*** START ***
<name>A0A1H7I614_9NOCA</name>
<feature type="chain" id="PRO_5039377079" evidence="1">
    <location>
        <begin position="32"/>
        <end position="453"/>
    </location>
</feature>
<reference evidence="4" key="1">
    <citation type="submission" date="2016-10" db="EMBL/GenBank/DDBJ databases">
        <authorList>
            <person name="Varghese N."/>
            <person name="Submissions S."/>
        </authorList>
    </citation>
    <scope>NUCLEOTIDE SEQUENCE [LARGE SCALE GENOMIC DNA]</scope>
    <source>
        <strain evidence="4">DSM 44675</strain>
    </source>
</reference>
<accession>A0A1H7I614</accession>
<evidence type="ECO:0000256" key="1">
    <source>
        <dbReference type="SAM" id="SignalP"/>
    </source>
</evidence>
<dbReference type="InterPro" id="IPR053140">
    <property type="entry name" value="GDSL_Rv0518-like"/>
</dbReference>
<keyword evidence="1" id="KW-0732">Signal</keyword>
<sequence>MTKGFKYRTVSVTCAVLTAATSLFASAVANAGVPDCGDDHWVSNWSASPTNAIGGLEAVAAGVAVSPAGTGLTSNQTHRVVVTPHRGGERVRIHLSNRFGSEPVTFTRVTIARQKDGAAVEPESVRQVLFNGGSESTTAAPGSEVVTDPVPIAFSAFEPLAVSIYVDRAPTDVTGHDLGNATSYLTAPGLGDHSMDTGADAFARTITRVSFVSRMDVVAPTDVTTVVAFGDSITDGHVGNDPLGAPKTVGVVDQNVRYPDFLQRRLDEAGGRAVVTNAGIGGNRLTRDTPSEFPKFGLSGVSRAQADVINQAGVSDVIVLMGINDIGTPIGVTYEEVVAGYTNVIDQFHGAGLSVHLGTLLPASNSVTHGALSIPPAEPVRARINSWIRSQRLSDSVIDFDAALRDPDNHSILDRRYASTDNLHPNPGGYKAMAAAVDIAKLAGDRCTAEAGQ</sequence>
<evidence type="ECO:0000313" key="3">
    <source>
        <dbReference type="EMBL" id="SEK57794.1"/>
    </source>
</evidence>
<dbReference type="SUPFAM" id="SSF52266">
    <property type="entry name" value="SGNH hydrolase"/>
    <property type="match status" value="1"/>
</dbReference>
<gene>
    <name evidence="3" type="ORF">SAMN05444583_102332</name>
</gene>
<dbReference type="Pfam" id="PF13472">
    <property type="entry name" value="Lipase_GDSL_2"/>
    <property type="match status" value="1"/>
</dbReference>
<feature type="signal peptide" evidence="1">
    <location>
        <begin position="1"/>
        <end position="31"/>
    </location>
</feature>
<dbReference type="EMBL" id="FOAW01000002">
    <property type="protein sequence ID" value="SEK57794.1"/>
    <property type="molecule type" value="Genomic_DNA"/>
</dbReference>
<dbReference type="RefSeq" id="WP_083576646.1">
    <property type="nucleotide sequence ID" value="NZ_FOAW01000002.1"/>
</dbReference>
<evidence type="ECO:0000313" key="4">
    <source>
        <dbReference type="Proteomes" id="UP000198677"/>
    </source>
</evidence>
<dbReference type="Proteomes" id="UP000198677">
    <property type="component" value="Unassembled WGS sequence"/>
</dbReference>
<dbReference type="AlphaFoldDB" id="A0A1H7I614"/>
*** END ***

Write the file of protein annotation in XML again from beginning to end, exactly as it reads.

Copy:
<name>A0A1H7I614_9NOCA</name>
<feature type="chain" id="PRO_5039377079" evidence="1">
    <location>
        <begin position="32"/>
        <end position="453"/>
    </location>
</feature>
<reference evidence="4" key="1">
    <citation type="submission" date="2016-10" db="EMBL/GenBank/DDBJ databases">
        <authorList>
            <person name="Varghese N."/>
            <person name="Submissions S."/>
        </authorList>
    </citation>
    <scope>NUCLEOTIDE SEQUENCE [LARGE SCALE GENOMIC DNA]</scope>
    <source>
        <strain evidence="4">DSM 44675</strain>
    </source>
</reference>
<accession>A0A1H7I614</accession>
<evidence type="ECO:0000256" key="1">
    <source>
        <dbReference type="SAM" id="SignalP"/>
    </source>
</evidence>
<dbReference type="InterPro" id="IPR053140">
    <property type="entry name" value="GDSL_Rv0518-like"/>
</dbReference>
<keyword evidence="1" id="KW-0732">Signal</keyword>
<sequence>MTKGFKYRTVSVTCAVLTAATSLFASAVANAGVPDCGDDHWVSNWSASPTNAIGGLEAVAAGVAVSPAGTGLTSNQTHRVVVTPHRGGERVRIHLSNRFGSEPVTFTRVTIARQKDGAAVEPESVRQVLFNGGSESTTAAPGSEVVTDPVPIAFSAFEPLAVSIYVDRAPTDVTGHDLGNATSYLTAPGLGDHSMDTGADAFARTITRVSFVSRMDVVAPTDVTTVVAFGDSITDGHVGNDPLGAPKTVGVVDQNVRYPDFLQRRLDEAGGRAVVTNAGIGGNRLTRDTPSEFPKFGLSGVSRAQADVINQAGVSDVIVLMGINDIGTPIGVTYEEVVAGYTNVIDQFHGAGLSVHLGTLLPASNSVTHGALSIPPAEPVRARINSWIRSQRLSDSVIDFDAALRDPDNHSILDRRYASTDNLHPNPGGYKAMAAAVDIAKLAGDRCTAEAGQ</sequence>
<evidence type="ECO:0000313" key="3">
    <source>
        <dbReference type="EMBL" id="SEK57794.1"/>
    </source>
</evidence>
<dbReference type="SUPFAM" id="SSF52266">
    <property type="entry name" value="SGNH hydrolase"/>
    <property type="match status" value="1"/>
</dbReference>
<gene>
    <name evidence="3" type="ORF">SAMN05444583_102332</name>
</gene>
<dbReference type="Pfam" id="PF13472">
    <property type="entry name" value="Lipase_GDSL_2"/>
    <property type="match status" value="1"/>
</dbReference>
<feature type="signal peptide" evidence="1">
    <location>
        <begin position="1"/>
        <end position="31"/>
    </location>
</feature>
<dbReference type="EMBL" id="FOAW01000002">
    <property type="protein sequence ID" value="SEK57794.1"/>
    <property type="molecule type" value="Genomic_DNA"/>
</dbReference>
<dbReference type="RefSeq" id="WP_083576646.1">
    <property type="nucleotide sequence ID" value="NZ_FOAW01000002.1"/>
</dbReference>
<evidence type="ECO:0000313" key="4">
    <source>
        <dbReference type="Proteomes" id="UP000198677"/>
    </source>
</evidence>
<dbReference type="Proteomes" id="UP000198677">
    <property type="component" value="Unassembled WGS sequence"/>
</dbReference>
<dbReference type="AlphaFoldDB" id="A0A1H7I614"/>